Living space in Japan is limited. At first glance, Japan’s population density of 336 people per square kilometer seems deceptively low. In fact, it is lower than that of Belgium, which is 370 people per square kilometer. We should, however, take into account that only roughly 20% of Japan’s surface is fit for human habitation, due to the large amount of mountainous terrain, thus leading to an actual population density that is much higher.
Japanese people therefore tend to live in much smaller houses and apartments than Belgian people do. This limited living space has sparked numerous creative solutions to save on space. One of those is the tiny iron, accompanied by an equally tiny ironing board.
I had already seen an extensive range of small irons when shopping at an electronics store but hadn’t paid much attention to it at the time, since they also had Western sized irons. I was very surprised, however, when during an afternoon of crafting my friend showed me her ironing board. It was so tiny! And it was intended to be used while sitting on the ground, as you can clearly see by the short legs, although it could arguably also be used while sitting at a table.
My friend told me that she doesn’t like ironing and who could blame her with such tiny implements. It must take ages to iron one item of clothing. Japanese clothing store Uniqlo has cleverly responded to the ironing conundrum in Japan by developing a range of ‘super non iron’ shirts. This again shows how Japan is all about convenience, which I love. It also illustrates how the Japanese love to use the word super in their branding. To Western ears that sounds a bit funny. It always puts a smile on my face whenever I hear it. Somehow it makes everything sound cute and powerful at the same time.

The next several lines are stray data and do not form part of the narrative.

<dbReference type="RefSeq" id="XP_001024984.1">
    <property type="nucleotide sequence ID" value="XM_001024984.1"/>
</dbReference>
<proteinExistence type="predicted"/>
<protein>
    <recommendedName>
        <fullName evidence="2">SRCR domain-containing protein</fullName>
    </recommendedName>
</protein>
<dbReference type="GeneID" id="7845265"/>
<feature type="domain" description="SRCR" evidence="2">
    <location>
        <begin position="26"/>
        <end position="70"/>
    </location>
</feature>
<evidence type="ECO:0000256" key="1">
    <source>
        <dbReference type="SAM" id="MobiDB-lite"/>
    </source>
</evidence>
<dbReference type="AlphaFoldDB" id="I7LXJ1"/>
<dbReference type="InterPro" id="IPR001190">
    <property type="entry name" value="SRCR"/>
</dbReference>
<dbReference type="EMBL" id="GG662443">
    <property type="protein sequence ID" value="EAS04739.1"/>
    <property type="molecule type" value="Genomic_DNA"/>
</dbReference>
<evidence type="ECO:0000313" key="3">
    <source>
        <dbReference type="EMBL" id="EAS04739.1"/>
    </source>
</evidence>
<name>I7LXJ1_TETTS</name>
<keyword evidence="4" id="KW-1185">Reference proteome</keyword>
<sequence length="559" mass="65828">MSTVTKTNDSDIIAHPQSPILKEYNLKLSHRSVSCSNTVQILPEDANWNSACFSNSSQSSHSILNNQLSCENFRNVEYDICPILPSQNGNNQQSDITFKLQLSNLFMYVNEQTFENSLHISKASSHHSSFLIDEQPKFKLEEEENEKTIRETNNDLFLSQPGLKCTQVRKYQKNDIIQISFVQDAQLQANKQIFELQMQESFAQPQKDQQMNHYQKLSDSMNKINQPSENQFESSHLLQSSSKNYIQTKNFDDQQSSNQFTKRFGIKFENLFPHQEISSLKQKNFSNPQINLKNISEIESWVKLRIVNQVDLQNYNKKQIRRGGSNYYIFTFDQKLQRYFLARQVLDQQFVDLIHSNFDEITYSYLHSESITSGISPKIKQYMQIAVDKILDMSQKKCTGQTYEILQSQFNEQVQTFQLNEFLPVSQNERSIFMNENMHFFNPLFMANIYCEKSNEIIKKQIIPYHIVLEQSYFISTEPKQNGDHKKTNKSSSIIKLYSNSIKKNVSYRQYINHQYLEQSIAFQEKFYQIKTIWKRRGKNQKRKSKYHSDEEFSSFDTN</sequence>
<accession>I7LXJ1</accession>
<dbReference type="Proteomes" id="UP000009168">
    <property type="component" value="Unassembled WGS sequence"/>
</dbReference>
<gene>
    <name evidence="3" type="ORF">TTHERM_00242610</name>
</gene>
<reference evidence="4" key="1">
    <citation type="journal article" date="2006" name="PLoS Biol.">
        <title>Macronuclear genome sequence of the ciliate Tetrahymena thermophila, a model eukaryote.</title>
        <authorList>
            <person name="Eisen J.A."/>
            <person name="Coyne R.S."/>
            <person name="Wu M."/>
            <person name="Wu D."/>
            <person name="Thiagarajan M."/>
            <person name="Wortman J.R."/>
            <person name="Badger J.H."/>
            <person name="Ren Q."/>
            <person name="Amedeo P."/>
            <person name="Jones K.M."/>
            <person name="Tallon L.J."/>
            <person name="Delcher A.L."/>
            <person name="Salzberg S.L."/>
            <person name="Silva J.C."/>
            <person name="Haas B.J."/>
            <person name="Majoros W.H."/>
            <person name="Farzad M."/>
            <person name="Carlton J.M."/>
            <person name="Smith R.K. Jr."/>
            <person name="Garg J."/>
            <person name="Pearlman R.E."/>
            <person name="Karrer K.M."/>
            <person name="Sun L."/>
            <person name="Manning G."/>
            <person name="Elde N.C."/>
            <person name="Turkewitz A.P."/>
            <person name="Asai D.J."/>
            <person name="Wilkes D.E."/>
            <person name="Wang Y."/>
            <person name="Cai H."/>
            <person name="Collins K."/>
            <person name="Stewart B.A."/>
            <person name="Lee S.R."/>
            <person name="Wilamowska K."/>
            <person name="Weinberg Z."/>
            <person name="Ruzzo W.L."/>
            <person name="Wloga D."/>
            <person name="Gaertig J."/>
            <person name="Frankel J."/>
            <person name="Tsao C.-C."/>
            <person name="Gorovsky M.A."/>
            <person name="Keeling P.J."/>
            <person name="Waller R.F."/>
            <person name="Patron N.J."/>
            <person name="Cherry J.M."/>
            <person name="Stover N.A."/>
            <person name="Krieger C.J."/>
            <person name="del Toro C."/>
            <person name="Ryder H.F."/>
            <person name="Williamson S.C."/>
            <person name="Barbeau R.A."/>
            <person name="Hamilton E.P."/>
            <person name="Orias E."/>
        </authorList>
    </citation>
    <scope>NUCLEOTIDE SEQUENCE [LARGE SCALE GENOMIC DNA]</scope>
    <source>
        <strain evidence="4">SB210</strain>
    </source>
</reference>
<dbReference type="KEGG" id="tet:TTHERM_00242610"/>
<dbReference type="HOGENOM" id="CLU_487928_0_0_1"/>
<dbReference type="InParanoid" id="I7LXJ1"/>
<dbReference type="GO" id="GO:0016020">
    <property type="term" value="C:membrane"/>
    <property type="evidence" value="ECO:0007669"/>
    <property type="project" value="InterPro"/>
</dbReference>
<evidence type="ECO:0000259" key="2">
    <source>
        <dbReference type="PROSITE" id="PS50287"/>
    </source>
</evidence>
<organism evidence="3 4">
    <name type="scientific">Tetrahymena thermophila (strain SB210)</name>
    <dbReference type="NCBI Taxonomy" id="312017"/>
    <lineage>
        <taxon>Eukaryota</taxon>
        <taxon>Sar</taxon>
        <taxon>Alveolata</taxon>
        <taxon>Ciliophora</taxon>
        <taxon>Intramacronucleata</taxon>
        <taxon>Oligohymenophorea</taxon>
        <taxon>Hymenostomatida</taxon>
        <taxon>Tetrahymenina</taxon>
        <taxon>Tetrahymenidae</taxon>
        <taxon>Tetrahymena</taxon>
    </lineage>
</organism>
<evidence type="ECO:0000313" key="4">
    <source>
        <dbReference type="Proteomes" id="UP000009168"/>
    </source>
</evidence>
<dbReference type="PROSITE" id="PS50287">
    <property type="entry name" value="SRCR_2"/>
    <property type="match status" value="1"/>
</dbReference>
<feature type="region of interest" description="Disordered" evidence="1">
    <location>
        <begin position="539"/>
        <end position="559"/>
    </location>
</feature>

After writing this article, I found out that non-iron clothes are full of chemicals that are harmful to the environment, so I am no longer a fan of non-iron clothes.
For comparison purposes I will describe a Belgian ironing board. It stands on high legs and is about three times the size of the Japanese ironing board. Belgian irons are larger and often have an external steam generator, which produces more steam and helps to iron more efficiently. With the Belgian setup I actually quite enjoy ironing. For honesty’s sake I do have to mention that there are also many Belgian people who dislike ironing.
Despite my ravings about the wonders of large ironing boards and external steam generators, I would probably also turn to the tiny Japanese iron if I lived in a Japanese ‘one room mansion’ (ワンルームマンション). A one room mansion, as the name suggests, has only one room of about 10m², with a very small bathroom and cooking area. The one room mansion blocks often look a bit depressing to me, with rows of uniform doors, leading to identical square boxes.
What is your experience with ironing in Japan?